Bad "Lieutenant": I've long been a critic of Hollywood's obsession with remakes, especially in light of new plans to rework relatively recent films like "Predator," "RoboCop" and "Friday the 13th." However, the idea of "reworking" a story has admittedly yielded some positive results lately ("Batman Begins" and "Casino Royale" being the best examples), so I have begrudgingly began to come to terms with this increasingly popular practice. If that's the only way to inject new life into a dying or dead franchise, then so be it.
A couple weeks ago, it was announced that Nicolas Cage will be starring in a reworking of the 1992 Abel Ferrara film "Bad Lieutenant." It appears that things may have gone too far and film buffs may have finally had their fill, because the uproar among movie geeks has been deafening. It's one thing to revitalize a franchise or translate a foreign film to mainstream U.S. audiences (trivia: Cage was also at one time attached to a remake of the South Korean thriller "Oldboy"). It's quite another to apply the same principle to a highly regarded American film less than 16 years old.
The weirdest thing about all this: The new "Bad Lieutenant" is being directed by German visionary Werner Herzog. Although the filmmaker does lend some credibility to the project, the whole endeavor just seems wrong. There's no way Cage can possibly equal - let alone surpass - the genuinely shocking, raw brutality of Harvey Keitel's original performance as a corrupt and self-destructive police detective, and if he even tried, his career as a family friendly box office draw would be forever shot. (Just picture Cage recreating the verbal sexual assault from the original - it just doesn't work.) Herzog or no Herzog, this has got to be the worst movie pitch since "The Hottie and the Nottie."
Speaking of bad pitches … : A couple weeks ago, I looked at some of the promising summer releases I was really looking forward to seeing. Now, an antidote to all that naïve optimism: A half-dozen upcoming wide-release movies that could potentially cause me to swear off movies forever (in order of likely horridness - and yes, I will be forced into seeing some of them).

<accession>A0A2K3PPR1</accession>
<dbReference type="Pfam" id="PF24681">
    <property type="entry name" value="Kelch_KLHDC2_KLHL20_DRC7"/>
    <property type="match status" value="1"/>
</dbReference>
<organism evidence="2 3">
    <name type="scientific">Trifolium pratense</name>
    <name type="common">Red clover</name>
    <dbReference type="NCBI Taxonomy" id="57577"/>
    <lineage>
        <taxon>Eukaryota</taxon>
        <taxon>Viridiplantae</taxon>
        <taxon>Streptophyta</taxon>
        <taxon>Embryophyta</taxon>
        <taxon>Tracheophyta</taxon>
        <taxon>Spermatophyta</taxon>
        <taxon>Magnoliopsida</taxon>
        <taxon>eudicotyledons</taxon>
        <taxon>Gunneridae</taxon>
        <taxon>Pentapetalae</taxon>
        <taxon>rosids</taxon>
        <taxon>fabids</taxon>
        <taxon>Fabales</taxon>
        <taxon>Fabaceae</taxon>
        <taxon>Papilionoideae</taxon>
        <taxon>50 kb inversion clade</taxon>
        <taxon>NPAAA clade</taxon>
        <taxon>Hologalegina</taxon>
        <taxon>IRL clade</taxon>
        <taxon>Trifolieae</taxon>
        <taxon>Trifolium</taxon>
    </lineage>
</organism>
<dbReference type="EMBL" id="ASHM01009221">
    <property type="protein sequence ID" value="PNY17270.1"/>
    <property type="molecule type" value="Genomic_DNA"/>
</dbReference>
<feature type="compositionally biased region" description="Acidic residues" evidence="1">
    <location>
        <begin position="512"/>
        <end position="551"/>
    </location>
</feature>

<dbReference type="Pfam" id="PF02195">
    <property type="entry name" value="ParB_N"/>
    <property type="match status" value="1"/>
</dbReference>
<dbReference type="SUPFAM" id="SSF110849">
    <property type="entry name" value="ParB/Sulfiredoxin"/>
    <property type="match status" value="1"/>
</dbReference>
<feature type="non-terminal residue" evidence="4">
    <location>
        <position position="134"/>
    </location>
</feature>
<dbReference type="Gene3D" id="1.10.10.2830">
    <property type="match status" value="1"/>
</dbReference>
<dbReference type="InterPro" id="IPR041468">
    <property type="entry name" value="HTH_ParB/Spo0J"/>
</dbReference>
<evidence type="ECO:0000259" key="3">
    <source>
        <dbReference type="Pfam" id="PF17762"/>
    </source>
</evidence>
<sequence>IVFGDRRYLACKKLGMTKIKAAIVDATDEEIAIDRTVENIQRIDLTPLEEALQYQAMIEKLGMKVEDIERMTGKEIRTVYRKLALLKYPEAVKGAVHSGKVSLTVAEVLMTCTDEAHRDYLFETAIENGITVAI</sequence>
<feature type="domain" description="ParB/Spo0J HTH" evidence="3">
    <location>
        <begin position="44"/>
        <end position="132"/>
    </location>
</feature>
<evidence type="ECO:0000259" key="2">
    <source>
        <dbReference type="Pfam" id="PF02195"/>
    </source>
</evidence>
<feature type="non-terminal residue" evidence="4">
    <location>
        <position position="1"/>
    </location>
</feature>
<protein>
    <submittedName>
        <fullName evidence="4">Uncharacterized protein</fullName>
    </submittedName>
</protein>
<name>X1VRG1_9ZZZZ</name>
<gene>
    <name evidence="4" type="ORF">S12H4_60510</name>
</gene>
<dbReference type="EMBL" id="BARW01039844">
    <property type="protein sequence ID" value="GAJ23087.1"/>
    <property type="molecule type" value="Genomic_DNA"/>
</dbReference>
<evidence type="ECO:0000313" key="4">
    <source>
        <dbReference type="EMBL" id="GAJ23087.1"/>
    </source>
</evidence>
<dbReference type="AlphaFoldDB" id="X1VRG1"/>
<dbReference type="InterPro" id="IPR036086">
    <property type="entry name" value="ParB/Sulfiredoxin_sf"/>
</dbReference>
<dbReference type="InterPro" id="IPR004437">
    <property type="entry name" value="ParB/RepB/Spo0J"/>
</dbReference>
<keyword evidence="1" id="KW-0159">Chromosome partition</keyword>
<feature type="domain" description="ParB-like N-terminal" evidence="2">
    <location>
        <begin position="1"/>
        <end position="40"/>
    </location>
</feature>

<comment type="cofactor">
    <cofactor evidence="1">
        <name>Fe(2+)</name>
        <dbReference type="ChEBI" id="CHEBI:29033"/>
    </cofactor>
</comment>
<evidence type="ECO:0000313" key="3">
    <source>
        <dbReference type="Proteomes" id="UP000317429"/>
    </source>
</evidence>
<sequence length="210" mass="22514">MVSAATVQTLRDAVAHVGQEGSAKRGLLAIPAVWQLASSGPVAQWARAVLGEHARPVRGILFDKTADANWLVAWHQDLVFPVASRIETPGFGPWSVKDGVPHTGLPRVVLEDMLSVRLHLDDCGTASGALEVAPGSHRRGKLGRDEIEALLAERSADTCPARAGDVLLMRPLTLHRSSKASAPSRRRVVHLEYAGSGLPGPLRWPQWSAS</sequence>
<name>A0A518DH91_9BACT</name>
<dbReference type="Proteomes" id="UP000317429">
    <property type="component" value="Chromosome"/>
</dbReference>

1) "Meet Dave" (July 11) - If you've seen the trailer, you know what I mean. This new Eddie Murphy vehicle features the comic in (surprise, surprise!) multiple roles as both a miniature humanoid alien and the full-sized humanoid robot the alien uses to interact with Earth's citizens, and it's destined to be "Norbit" all over again. But you know what? Like the crime against humanity known as "Norbit," this will probably be a hit, too. This is why we can't have nice things.
2) "Wanted" (June 27) - The presence of James McAvoy ("The Last King of Scotland") gives me the tiniest shred of hope that this over-the-top action flick won't be the cinematic equivalent of malaria, but Angelina Jolie's awkwardly labored "coolness" immediately dashes that hope. "Curve the bullet"? 'Tis a fine line between harmless fun and mind-bending, life-destroying stupidity.
3) "The Love Guru" (June 20) - Hey, did you know that Verne Troyer (aka Mini-Me from the "Austin Powers" movies) is short? If that fact never ceases to amuse you, and if you love lame cultural humor, then maybe this latest comedy from Mike Myers is just for you. But if you've a higher intellect and a more sophisticated sense of humor than, say, a bowl of Honey Nut Cheerios, ya might want to stay away.
4) "You Don't Mess With the Zohan" (June 6) - Adam Sandler needs to stop. Just, stop. He wasn't funny as a mentally retarded waterboy, he wasn't funny as the son of the devil, and he doesn't look very amusing as an Israeli commando/hairdresser. It's times like these that I pop in "Punch-Drunk Love," curl up in a fetal position and try to convince myself that Sandler does in fact have something to contribute to society besides depressing gimmick roles.
5) "Get Smart" (June 20) - I'm okay with the casting of Steve Carell as dim-witted federal agent Maxwell Smart. And I'm downright thrilled that Alan Arkin is playing the Chief. Yet, in a general sense, something just doesn't seem quite right with the project. Maybe it's the fact that it's directed by Peter Segal ("Tommy Boy," "The Nutty Professor II: The Klumps"), or maybe it's that the previews (which usually offer only the funniest bits) inspire nary a single chuckle. Whatever it is, I'm not really looking forward to finding out.
6) "The Mummy: Tomb of the Dragon Emperor" (August 1) - Strictly speaking, was this really necessary? The first "Mummy" movie was good, clean fun, but "The Mummy Returns" and its ensuing spin-off, "The Scorpion King," were close to worthless. Brendan Fraser returns for this fourth installment, but director Stephen Sommers has split (replaced by Rob Cohen, of "Daylight," "The Skulls," "xXx" and "Stealth" infamy), as has co-star Rachel Weisz. Something tells me they had a reason to avoid it.
Fond farewell: I'm not very comfortable writing lengthy tributes to filmmakers whose work I'm not intimately familiar with, so I'll keep this simple: Oscar-winning director Sydney Pollack died of cancer on Monday at the age 73, and I regret that I didn't appreciate him more when he was still with us.
However, I can pass along two enthusiastic recommendations for viewers looking to memorialize this noted actor and filmmaker: "They Shoot Horses, Don't They?", Pollack's 1969 masterpiece that depicts a brutal, Depression-era dance marathon; and 1992's "Husbands and Wives," which is notable not only for being writer/director Woody Allen's best film, but also for containing Pollack's finest on-screen performance.